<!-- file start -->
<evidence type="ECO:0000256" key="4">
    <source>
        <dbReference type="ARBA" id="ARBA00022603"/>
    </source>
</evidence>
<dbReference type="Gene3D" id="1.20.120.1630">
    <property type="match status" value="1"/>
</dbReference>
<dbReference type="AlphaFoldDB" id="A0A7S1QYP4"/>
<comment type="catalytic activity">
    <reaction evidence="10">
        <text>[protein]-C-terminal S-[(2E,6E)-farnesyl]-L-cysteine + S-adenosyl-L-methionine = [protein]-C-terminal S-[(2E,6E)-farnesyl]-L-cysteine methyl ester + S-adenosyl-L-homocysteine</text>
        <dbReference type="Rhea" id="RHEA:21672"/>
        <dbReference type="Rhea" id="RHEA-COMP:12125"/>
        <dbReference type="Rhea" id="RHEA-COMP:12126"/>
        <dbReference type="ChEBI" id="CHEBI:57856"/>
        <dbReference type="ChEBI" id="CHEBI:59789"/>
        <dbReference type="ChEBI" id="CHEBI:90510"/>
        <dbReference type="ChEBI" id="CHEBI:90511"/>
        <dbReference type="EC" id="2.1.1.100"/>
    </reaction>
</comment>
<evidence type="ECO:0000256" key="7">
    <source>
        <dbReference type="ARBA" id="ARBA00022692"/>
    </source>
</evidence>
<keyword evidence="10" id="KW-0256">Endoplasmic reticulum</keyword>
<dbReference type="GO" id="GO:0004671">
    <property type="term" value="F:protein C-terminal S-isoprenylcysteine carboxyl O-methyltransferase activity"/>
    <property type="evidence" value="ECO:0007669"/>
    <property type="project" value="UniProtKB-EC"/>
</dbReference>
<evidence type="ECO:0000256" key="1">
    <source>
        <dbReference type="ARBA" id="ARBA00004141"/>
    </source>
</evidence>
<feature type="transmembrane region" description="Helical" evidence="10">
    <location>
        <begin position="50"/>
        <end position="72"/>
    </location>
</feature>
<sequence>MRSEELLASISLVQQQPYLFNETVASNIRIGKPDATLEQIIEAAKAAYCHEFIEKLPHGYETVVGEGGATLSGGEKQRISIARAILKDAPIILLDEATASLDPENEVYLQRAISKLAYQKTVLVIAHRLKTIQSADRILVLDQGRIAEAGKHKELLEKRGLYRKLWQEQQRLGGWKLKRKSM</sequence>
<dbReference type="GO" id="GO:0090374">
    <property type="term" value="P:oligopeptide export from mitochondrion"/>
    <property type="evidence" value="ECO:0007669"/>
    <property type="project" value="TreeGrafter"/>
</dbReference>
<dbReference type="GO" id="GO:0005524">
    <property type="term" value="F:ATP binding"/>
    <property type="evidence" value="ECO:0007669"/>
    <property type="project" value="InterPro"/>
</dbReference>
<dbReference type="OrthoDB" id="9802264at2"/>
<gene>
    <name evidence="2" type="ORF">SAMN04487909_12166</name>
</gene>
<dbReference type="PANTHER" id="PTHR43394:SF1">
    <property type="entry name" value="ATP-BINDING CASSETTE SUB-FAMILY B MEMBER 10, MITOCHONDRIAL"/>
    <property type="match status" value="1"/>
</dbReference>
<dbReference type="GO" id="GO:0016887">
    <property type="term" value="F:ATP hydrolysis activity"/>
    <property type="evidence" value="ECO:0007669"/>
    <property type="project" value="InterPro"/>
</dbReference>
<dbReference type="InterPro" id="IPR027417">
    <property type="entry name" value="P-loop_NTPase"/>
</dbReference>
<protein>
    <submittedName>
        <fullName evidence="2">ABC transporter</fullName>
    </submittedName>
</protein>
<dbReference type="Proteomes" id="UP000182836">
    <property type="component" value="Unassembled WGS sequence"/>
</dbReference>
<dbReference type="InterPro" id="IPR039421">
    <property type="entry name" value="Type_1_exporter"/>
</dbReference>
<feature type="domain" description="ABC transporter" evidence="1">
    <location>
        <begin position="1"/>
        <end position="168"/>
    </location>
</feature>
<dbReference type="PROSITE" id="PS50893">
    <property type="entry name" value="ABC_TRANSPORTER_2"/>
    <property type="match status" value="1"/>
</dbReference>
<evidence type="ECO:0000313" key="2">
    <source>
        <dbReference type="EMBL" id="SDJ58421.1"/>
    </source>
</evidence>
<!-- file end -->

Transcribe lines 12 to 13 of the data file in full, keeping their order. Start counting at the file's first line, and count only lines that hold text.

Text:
        <text>[protein]-C-terminal S-[(2E,6E)-farnesyl]-L-cysteine + S-adenosyl-L-methionine = [protein]-C-terminal S-[(2E,6E)-farnesyl]-L-cysteine methyl ester + S-adenosyl-L-homocysteine</text>
        <dbReference type="Rhea" id="RHEA:21672"/>